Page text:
Business confidence improves in February

Wednesday, March 3, 2010

Pretoria - February's Business Confidence Index (BCI) showed signs of improvement, said the Chamber of Commerce and Industry (SACCI) on Wednesday.

In February the index increased by 1.8 index points between January and February to 83 points. However this is 1.5 points below the February 2009 level. BCI for January declined to 81.2 points.

"The BCI has performed as expected in February 2010 with business confidence responding to positive medium term economic developments," said SACCI in its monthly release.

Fewer sub-indices had positive impact on the BCI in February. Despite this, lower liquidations data and increased manufacturing output had a significant impact on the index. SACCI said the negative influence of international trade through both import and export volumes continued to weigh on the local business environment.

On a year-on-year basis, eight sub-indices had a positive impact on the BCI in February 2010 two more than it did in January 2010.

"The additional positive contributions in February came from sub-indices on real economic activity, suggesting enhanced levels for the BCI in 2010," said the chamber.

The chamber said that in February, several major events and announcements supported greater economic optimism but that there were also a number of factors that contributed to uncertainly or the possibility of unintended outcomes over the medium term.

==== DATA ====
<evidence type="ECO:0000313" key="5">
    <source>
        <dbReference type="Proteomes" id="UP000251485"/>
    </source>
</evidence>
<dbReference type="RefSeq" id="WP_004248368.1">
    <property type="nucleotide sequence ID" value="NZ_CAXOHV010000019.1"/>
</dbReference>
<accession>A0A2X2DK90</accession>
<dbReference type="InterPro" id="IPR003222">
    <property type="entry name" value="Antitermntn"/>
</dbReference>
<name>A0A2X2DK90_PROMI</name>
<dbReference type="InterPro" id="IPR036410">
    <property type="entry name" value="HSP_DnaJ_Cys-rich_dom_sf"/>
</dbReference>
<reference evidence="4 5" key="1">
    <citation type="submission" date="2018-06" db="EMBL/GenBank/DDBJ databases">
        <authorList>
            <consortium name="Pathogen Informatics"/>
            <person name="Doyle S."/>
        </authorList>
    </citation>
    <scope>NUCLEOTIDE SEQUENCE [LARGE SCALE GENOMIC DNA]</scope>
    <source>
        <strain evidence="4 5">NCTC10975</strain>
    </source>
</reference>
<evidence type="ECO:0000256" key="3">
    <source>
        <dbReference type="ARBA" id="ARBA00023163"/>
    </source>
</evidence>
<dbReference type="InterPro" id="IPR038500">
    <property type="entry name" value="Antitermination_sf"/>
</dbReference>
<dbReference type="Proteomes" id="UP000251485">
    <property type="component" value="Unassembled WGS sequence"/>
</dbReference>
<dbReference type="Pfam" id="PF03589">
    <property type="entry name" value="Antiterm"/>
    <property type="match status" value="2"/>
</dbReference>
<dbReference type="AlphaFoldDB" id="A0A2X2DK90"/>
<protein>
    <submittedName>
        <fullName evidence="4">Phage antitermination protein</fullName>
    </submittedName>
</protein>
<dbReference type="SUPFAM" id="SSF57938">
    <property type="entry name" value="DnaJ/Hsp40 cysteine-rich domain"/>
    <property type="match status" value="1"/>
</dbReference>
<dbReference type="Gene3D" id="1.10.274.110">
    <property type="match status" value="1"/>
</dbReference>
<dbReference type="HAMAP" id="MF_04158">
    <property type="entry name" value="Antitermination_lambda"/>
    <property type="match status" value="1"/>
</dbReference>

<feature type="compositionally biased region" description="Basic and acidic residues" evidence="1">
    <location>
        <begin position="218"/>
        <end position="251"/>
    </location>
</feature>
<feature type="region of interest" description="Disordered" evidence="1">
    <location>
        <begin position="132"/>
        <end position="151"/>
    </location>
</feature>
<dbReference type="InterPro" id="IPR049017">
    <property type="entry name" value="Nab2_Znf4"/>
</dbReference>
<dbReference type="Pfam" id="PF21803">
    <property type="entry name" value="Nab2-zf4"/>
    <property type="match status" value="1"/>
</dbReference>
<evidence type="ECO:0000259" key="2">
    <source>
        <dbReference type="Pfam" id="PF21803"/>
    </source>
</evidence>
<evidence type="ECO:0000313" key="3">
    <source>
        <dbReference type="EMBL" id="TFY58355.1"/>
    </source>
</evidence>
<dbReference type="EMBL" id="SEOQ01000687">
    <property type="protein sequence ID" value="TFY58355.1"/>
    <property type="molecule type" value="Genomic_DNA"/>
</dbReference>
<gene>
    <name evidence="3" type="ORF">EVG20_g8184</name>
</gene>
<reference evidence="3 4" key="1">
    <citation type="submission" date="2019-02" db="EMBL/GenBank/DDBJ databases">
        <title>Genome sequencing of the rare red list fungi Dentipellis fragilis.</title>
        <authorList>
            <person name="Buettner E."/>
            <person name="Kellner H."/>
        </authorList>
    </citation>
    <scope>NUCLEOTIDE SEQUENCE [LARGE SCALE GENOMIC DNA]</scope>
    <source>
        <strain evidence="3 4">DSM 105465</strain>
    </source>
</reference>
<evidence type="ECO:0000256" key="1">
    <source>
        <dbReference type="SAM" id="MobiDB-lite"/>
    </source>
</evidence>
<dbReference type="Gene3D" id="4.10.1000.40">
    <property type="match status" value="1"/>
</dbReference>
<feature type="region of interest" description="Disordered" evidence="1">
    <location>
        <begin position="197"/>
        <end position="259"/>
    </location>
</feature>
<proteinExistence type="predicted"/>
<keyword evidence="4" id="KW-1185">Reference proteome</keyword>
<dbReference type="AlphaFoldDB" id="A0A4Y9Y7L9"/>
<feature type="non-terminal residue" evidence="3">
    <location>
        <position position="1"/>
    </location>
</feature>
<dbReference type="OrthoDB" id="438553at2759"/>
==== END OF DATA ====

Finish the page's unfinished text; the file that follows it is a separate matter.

It added that service delivery as prioritised by President Jacob Zuma in his State of the Nation Address was essential to ensuring fiscal discipline and value for budgeted allocations.

"Debt servicing cost will cause a significant shift in functional expenditure towards the category general public services over the next three years, unfortunately at the expense of mainly economic services."

The release of Statistics South Africa (Stats SA)'s fourth quarter 2009 Gross Domestic Product data indicated that, although the volume of goods and services produced was still 1.4 percent less than a year ago, the turnaround that started in the third quarter 2009 was gathering momentum.

"Unintended economic consequences will emerge as the relative price of electricity and its share of costs to business and consumer expenditure changed substantially. Business confidence would have received stronger support if the approach to electricity supply and pricing had been appropriately managed over the longer term," said SACCI.

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